VMware vSphere 7.x Memory Reclamation-Part 6: Hypervisor Swapping

This will be the last post in this series. In this post, we are going to discuss hypervisor swapping as next method after compression. ESXi employs hypervisor swapping to reclaim memory, if other memory reclamation techniques like ballooning, transparent page sharing, and memory compression are not sufficient to reclaim memory.

Transparent Page Sharing (TPS) speed is dependent of possibility to share memory pages, another reclamation technique, ballooning also depends on guest operating system response for memory allocation. Unlike other techniques, Hypervisor swapping is a guaranteed technique to reclaim a specific amount of memory within a specific amount of time.

When virtual machine is powered on, the hypervisor creates a swap file for the virtual machine (vm_name.vswp) inside virtual machine folder by default unless changed the swap file location. This file is used by hypervisor to directly swap out virtual machine physical memory to the swap file. This frees the host physical memory and hence can be used by other virtual machines.

However, hypervisor swapping is used as a last resort to reclaim memory from the virtual machine as there will be performance impact on virtual machine due to some of known issues as listed below.

  • High swap-in latency
  • Page selection problems due to no visibility of guest OS pages.

ESXi host can employ local system swap method to address the limitations mentioned above that improves hypervisor swapping performance. Host swap cache is an optional memory reclamation technique that uses local flash storage to cache a VM’s memory pages. By using local flash storage, the VM avoids the latency associated with a storage network that would be used if it swapped memory pages to VSWP files. However host swap cache needs to be configured.

Memory is reclaimed by taking data out of memory and writing it to background storage. Accessing the data from background storage is slower than accessing data from memory, so it is important to carefully select where to store the swapped data.

If a flash storage device such as SSD is installed in the host, we can choose to configure a host Cache.

Since SSD read latency, which is normally around a few hundred microseconds, is much faster than typical disk access latency, this optimization significantly reduces the swap-in latency and hence greatly improves the application performance in high memory over commitment scenarios.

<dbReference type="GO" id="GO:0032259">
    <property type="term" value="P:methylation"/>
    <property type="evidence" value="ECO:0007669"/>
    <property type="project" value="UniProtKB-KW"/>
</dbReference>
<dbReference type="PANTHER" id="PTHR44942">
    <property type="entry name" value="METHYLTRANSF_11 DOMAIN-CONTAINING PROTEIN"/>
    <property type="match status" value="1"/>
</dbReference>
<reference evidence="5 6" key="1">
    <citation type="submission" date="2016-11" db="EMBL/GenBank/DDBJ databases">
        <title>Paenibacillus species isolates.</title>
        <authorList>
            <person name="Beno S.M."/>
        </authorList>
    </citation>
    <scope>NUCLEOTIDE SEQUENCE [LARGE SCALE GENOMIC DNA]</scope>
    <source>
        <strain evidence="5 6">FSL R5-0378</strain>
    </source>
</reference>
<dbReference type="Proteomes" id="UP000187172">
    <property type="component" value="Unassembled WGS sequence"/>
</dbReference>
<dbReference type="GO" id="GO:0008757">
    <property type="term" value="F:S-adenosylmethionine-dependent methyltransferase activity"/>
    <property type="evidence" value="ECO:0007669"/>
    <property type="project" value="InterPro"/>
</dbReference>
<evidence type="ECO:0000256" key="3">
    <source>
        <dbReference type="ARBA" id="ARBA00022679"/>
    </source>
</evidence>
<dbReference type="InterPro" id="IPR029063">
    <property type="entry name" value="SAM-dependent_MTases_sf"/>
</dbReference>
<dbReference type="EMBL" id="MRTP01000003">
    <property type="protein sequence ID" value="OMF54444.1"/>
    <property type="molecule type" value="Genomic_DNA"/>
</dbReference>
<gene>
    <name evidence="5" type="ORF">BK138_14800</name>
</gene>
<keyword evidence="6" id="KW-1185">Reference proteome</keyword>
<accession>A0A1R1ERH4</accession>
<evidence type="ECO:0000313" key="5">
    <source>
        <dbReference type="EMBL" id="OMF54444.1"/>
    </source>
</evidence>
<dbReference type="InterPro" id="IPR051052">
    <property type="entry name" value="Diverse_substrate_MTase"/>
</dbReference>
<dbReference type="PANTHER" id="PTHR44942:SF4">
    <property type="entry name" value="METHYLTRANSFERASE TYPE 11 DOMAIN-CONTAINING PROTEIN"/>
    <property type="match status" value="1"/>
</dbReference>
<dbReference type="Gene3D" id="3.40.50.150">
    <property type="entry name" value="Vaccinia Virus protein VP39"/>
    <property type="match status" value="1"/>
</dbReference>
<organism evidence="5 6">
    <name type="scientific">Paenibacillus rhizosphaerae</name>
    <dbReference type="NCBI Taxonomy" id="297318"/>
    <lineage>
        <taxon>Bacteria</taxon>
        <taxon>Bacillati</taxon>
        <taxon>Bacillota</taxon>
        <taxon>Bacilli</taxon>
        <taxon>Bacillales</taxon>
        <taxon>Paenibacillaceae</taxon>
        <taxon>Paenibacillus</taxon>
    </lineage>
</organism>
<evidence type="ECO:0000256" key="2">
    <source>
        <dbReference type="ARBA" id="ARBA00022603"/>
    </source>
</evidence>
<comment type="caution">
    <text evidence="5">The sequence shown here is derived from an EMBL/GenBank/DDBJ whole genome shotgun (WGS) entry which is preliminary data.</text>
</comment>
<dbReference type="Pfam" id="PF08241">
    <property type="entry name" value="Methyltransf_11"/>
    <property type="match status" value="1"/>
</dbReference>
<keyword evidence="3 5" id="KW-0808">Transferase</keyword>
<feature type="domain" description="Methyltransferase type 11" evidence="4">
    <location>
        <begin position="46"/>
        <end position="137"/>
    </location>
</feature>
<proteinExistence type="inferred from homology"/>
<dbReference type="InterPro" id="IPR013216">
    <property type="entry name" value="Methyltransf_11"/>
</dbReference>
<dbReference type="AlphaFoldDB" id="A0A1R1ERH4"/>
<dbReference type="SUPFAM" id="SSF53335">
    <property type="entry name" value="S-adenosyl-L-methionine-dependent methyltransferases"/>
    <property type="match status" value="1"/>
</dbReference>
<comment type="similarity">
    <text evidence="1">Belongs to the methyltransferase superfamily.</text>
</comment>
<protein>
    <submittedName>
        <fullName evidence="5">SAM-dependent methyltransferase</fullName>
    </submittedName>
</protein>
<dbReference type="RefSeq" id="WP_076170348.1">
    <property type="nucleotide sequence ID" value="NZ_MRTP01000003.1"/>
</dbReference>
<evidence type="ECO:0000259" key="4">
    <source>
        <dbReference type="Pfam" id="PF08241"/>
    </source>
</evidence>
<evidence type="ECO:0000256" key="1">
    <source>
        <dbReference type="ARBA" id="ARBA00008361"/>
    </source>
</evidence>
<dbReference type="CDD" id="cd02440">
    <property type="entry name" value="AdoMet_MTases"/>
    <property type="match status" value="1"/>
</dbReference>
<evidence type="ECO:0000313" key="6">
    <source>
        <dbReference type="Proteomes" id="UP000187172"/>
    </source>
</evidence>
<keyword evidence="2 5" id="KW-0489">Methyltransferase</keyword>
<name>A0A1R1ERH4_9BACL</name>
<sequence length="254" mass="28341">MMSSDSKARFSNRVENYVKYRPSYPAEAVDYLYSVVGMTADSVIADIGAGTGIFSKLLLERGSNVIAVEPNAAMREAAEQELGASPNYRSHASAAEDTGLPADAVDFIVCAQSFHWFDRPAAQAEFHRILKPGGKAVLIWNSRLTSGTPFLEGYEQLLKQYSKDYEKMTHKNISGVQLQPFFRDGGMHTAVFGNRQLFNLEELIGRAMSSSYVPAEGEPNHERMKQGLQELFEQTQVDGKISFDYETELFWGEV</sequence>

How system Swap works?

Using swap to host cache does not mean placing VMs swap files on host cache. Even if you enable swap to host cache, the host still needs to create regular swap files.

The amount of space required for the system swap is 1 GB. If you create system swap space of more than 1 GB, multiples of 1 GB sized .vswp file chunks will be created inside system swap..

As shown in above image, 2 GB flash storage has 2 x 1GB xxxx.vswp files created inside it. These files can be seen by browsing the datastore.

These xxxx.vswp files are not specific to VMs swap files that we have in VMs folder by default. Each VM has its own regular .vswp in storage inside their specific VM folders. However, the .vswp files inside system swap will be shared by virtual machines whenever there is need for swapping.

ESXi will use the host cache first to store the swapped out pages instead of putting them directly in the regular VM swap file (VM_Name.vswp). Upon the next access to a page in the host cache, the page will be pushed back to the guest memory and then removed from the host cache.

Wrapping up:

Memory reclamation techniques are used by ESXi host to accommodate memory overcommitment, avoid performance issues related to swapping to great extent. Memory-reclamation techniques allow ESXi to take the inactive or unused host physical memory away from the VMs and give it to other VMs that will actively use it.

Configure settings for these methods such as Salting for TPS, Balloon driver deployment, and others as required.

That is all in this series of posts on Memory reclamation techniques. I hope it was informative.

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